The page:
We continued north to the main town of Uturoa, and anchored near the reef just off the town. After anchoring, we did a little snorkeling right from the boat. The next morning we hiked up Mount Tapio for a great view of these two islands, the lagoon, the island of Huahine 15 miles east, and the island of Bora Bora 20 miles west. It was clear enough for us to also see Maupiti, which is about 40 miles west. After that, we grabbed a few drinks at a waterfront cafe with reasonable Internet access, reprovisioned at a large grocery store, and went back to the boat.

We motored north through the lagoon to Tahaa, and stopped at Haamene Bay. We heard the Hibiscus hotel had free moorings and a turtle rescue operation. It was a lovely hotel, in a lovely location, but they had to shut down the turtle sanctuary a few years earlier due to new government regulations. That was quite disappointing. In the past, cruisers would be allowed to take the tagged turtles to release them at a certain location nearby. That must have been amazing!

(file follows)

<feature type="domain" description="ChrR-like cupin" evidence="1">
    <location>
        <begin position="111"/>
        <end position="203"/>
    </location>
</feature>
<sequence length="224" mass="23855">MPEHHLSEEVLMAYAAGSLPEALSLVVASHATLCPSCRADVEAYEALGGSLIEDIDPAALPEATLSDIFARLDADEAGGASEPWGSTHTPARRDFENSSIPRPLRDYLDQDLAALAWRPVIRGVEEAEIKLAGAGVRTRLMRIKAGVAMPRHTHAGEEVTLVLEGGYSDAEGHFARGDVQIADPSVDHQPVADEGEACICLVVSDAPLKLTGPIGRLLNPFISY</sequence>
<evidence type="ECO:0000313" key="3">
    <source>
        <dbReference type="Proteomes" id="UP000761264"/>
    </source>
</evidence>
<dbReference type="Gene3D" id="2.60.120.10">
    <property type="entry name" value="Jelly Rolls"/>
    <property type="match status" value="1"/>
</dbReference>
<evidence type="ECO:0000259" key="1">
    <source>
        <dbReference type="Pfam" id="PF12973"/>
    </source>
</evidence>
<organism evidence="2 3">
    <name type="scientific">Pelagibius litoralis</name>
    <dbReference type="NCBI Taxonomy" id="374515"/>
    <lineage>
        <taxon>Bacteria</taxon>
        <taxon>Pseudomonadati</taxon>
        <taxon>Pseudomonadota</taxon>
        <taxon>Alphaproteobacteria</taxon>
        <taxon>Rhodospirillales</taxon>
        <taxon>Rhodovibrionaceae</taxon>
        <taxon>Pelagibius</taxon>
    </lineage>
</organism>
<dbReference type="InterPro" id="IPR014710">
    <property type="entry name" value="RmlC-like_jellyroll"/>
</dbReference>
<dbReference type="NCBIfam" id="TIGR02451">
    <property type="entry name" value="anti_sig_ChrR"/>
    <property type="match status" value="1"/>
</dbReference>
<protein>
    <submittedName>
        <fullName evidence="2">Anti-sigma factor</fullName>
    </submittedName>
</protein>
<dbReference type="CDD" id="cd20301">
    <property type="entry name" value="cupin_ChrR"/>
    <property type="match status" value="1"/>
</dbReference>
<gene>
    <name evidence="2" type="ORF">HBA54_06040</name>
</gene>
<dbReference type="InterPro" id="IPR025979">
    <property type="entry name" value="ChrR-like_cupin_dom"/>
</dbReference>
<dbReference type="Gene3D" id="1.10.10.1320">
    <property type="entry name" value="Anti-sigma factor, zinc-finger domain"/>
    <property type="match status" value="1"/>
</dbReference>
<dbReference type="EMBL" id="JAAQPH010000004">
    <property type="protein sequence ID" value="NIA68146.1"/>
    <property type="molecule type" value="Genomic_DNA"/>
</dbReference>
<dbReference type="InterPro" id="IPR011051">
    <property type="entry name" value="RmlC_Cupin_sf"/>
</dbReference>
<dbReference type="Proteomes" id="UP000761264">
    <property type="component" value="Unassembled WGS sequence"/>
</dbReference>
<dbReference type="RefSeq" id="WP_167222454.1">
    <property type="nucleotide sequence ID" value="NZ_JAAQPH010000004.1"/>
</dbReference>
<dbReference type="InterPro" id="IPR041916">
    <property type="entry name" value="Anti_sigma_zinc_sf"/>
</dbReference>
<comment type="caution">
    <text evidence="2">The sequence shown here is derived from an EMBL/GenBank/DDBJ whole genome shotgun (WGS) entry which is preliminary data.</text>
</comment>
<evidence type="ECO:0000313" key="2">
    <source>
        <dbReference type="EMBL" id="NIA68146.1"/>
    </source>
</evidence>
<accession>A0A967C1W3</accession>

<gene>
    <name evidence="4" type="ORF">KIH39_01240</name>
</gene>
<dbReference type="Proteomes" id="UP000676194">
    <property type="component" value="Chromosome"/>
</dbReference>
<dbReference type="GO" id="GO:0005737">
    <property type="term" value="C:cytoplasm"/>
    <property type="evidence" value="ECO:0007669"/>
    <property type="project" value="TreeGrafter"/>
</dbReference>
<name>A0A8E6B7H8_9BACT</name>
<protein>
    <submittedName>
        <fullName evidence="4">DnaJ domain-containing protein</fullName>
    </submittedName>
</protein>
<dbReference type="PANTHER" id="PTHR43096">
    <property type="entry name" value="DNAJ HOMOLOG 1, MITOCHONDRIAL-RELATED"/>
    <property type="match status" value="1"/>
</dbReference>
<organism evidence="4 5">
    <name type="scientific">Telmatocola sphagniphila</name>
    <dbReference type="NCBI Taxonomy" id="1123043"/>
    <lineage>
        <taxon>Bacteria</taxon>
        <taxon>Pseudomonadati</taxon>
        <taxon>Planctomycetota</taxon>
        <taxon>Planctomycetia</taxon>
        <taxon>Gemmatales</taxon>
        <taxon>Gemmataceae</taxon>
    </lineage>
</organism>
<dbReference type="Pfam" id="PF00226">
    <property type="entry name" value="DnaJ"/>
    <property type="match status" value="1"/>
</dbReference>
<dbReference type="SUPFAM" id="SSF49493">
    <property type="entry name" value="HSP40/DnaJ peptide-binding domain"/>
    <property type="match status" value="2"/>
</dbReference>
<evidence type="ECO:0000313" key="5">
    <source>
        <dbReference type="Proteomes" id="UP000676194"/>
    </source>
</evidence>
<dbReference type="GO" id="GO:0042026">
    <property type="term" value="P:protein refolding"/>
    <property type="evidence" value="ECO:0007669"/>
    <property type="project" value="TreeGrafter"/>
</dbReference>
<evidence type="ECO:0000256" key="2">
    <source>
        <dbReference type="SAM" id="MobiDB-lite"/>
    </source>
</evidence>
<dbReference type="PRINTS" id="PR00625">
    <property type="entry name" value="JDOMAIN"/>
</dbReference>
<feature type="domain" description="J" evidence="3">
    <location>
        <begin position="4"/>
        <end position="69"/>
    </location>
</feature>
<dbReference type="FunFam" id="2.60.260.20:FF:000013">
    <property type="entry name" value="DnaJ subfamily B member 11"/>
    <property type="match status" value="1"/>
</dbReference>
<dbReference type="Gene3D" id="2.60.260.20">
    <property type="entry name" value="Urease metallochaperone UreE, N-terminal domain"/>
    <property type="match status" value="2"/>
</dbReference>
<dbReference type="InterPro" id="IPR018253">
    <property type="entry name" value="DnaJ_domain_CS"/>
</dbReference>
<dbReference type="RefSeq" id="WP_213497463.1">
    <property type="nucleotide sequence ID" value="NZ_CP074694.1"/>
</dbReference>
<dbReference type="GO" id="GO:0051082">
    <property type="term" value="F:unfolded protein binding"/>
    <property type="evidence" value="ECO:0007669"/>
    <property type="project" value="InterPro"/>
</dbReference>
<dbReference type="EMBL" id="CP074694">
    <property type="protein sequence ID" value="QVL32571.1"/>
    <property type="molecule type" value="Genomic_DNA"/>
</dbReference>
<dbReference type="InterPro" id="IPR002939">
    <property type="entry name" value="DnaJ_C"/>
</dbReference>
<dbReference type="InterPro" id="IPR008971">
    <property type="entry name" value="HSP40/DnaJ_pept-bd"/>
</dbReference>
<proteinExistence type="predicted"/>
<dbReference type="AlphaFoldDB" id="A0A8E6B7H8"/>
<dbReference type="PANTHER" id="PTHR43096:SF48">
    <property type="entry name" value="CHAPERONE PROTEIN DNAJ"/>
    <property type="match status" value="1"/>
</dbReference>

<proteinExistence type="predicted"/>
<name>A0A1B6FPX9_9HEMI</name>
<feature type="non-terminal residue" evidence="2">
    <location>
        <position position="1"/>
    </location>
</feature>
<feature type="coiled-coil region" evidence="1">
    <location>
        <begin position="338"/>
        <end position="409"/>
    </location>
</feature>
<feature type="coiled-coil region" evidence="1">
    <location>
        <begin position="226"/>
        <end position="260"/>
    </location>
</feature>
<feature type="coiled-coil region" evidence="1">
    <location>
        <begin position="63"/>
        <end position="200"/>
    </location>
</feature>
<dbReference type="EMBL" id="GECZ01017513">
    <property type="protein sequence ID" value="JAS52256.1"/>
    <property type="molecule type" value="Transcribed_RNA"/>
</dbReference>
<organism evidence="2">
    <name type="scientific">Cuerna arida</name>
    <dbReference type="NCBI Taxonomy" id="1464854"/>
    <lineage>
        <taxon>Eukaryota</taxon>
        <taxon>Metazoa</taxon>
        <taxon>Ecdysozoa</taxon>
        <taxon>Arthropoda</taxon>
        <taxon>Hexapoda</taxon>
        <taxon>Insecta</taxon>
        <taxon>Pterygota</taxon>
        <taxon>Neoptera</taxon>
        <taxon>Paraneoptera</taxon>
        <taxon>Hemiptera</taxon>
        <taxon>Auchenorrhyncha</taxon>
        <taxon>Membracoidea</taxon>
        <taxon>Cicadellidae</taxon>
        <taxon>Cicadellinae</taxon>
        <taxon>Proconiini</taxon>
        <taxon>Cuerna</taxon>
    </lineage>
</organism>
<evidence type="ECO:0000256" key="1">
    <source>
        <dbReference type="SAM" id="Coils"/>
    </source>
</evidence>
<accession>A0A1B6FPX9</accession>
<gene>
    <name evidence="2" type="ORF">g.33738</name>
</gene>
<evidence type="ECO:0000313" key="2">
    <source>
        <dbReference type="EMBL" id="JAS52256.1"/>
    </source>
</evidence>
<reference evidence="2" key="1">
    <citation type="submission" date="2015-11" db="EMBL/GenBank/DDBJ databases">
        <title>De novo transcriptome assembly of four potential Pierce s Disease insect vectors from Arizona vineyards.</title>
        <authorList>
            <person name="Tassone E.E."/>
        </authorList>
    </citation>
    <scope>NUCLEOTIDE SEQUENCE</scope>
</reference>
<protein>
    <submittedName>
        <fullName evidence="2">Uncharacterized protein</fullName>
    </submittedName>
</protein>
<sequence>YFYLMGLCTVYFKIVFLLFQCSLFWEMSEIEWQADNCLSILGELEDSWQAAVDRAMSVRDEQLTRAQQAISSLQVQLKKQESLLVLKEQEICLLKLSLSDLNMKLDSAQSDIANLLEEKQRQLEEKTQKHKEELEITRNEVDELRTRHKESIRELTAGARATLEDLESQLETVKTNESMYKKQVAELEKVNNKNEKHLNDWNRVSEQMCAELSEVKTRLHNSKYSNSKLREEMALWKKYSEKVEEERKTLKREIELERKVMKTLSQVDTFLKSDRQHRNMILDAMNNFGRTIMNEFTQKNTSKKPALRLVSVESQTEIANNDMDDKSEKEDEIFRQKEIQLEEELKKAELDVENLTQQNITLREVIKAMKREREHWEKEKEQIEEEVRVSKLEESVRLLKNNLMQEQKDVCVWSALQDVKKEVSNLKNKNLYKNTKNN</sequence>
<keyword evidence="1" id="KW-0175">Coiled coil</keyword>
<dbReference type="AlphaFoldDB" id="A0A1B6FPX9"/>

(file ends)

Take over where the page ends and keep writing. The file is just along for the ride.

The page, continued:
Since there were no turtles, we continued on. We circled the island to the north and anchored near Motu Matarare on the west. Here there is a small channel, between two motus on the reef, where the current comes in and carries snorkelers over some lovely coral populated by lots of tropical fish. This spot is so popular that the fish are accustom to people and come close hoping to be fed. We did this drift snorkel twice. Malcolm took lots of photos and some actually turned out okay.

The weather looked good for a nice afternoon sail to Bora Bora, so we left Tahaa and headed west.